September 2011

patent reform billOn September 16, 2011, President Barack Obama signed into law the America Invents Act, a statute which may bring about the most comprehensive overhaul to our nation’s patent system since 1836.  The America Invents Act promises to bring United States patent law into conformity with international patent law (a necessity in a global-market).  One of the ways in which it will do so is by effectuating a change from a “first to invent” to a “first to file” system.  In addition, the Act restricts the way defendants may be joined in patent litigation.  The White House maintains that the changes in the patent system brought about by this Act will spur the creation of jobs, cut red tape, and reduce unnecessary patent-related litigation between competing innovators.  There are numerous critics, however, who believe the Act will, in fact, kill jobs, deter innovation, and harm small business at the expense of large corporations.

A patent is a set of rights furnished an inventor relative to a new object, process or design.   The patent system is intended to protect the inventor from competitors by providing the inventor the exclusive rights to market, manufacture, and sell the invention for the term of the patent.  This right is bestowed upon the inventor by the United States Patent and Trademark Office (“USPTO”), in exchange for making the invention available to the public.  In order to obtain a patent, the inventor must submit an application to the USPTO, and provide a list of “prior art” from which their invention was derived.   In order to receive a patent, an invention must be “novel” or take the “non-obvious” next step of a prior invention.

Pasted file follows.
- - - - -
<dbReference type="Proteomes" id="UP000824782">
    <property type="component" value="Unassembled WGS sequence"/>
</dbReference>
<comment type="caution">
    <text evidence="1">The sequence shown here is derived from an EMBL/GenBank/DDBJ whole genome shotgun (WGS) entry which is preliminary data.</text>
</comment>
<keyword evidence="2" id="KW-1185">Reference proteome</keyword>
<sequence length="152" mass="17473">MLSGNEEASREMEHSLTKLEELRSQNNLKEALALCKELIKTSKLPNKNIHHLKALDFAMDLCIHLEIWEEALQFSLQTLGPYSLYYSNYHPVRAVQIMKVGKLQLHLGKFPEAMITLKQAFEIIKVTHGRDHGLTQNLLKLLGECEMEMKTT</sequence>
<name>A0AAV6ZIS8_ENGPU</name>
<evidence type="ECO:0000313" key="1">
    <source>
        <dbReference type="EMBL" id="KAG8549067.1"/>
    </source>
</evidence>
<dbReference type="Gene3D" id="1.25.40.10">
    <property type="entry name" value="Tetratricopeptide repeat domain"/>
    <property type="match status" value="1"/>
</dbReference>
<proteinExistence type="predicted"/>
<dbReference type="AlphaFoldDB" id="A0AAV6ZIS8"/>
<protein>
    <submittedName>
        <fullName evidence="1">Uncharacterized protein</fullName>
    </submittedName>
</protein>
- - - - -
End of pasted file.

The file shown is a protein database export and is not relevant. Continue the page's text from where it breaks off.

Although the America Invents Act touches on virtually every aspect of patent law, perhaps the most significant change in U.S. patent law will result from the enactment of a “first to invent” system of patent registration, a system currently employed internationally.   Under the current U.S. system, when there are rival patent applicants, the patent is awarded to the applicant who was first to invent the subject of the underlying patent, regardless of who filed their patent application first.  Although this system seems fair, it often leads to lengthy and expensive litigation, as both applicants attempt to prove that they first conceived the subject idea.   Moreover, the current system allows an inventor who conceived an idea, but who is not taking steps to realize their innovation, to stand in the way of other inventors who invest time and money to bring a similar idea to fruition.  In other words, many times the current system employed in the United States stands in the way of innovation rather than promoting it.  Under the “first to file” system, however, a patent is awarded to whomever first files their patent application.  The new system should provide a bright line rule which is expected to reduce litigation between competing applicants and diminish the backlog of applications, which currently stands at roughly 750,000.  In addition, by forcing inventors
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Co-authored by Brian Gross